Today, my friend Eric is still battling, courageously, valiantly, bravely, battling. He’s doing what he can but this damned cancer is facing him at every turn. I’ve had relatives die. My own brother died when I was too young to know it. Old classmates have died. Clients have died. Family members of friends have died. I’ve mourned them all. But my friend Eric means more to me than all of the rest of them, because my adolescent memories are bound with his. We came of age together in this town, and where we ended up can’t matter as much as where we started. In our cynical culture many deride the concept of thoughts and prayers, but I have nothing else to offer him. Miracles can and do happen, and if there’s one available for today, I’m begging for it to be given to my oldest friend.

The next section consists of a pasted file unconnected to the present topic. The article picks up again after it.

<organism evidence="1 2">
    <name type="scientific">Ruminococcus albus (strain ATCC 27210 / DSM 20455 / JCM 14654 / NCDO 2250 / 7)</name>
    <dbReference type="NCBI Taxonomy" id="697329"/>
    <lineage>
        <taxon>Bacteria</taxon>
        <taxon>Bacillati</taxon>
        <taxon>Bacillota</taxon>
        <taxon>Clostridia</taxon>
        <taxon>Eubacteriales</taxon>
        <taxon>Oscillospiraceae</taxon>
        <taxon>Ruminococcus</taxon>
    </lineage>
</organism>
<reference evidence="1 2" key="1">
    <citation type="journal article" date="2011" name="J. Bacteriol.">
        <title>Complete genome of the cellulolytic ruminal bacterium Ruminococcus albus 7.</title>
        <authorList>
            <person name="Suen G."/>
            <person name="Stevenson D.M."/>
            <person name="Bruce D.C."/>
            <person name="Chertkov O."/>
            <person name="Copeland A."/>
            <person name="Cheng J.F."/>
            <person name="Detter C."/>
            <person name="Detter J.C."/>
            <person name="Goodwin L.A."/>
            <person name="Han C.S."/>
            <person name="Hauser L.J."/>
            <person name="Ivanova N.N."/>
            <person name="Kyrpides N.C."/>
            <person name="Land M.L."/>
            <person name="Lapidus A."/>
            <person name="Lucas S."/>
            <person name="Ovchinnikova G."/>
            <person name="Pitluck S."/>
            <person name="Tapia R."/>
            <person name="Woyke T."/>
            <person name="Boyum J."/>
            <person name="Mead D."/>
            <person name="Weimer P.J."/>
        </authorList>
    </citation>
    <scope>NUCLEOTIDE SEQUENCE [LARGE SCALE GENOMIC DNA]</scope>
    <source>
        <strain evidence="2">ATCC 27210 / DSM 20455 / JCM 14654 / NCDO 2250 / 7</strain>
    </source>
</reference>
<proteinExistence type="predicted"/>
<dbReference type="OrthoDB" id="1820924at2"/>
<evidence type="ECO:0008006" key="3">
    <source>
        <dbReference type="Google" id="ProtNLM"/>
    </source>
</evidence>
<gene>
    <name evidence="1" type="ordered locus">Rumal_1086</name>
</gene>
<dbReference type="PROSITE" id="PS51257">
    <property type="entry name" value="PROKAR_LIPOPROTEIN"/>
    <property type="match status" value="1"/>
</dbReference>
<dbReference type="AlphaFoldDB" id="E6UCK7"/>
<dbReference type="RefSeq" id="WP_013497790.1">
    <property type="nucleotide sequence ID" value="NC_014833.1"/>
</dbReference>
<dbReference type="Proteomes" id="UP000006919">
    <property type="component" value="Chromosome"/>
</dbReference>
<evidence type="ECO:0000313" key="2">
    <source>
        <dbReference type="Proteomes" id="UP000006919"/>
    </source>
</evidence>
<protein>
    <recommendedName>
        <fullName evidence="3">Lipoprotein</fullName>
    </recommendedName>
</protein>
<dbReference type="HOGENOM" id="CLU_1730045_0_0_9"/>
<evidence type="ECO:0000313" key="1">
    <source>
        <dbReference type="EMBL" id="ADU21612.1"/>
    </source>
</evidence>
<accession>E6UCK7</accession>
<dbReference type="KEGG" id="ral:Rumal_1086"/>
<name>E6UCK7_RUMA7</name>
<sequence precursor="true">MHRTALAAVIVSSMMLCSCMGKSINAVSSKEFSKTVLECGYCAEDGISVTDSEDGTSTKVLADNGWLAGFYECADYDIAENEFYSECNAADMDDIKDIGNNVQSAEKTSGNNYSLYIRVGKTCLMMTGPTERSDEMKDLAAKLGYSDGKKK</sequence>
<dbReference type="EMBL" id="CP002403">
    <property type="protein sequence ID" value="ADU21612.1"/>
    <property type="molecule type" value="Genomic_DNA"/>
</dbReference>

An update on this: My friend Eric died in the early morning hours of April 3rd. I visited him two days earlier, but I was unwilling or unable to wake him from his sleep and left without admitting what I knew would happen next.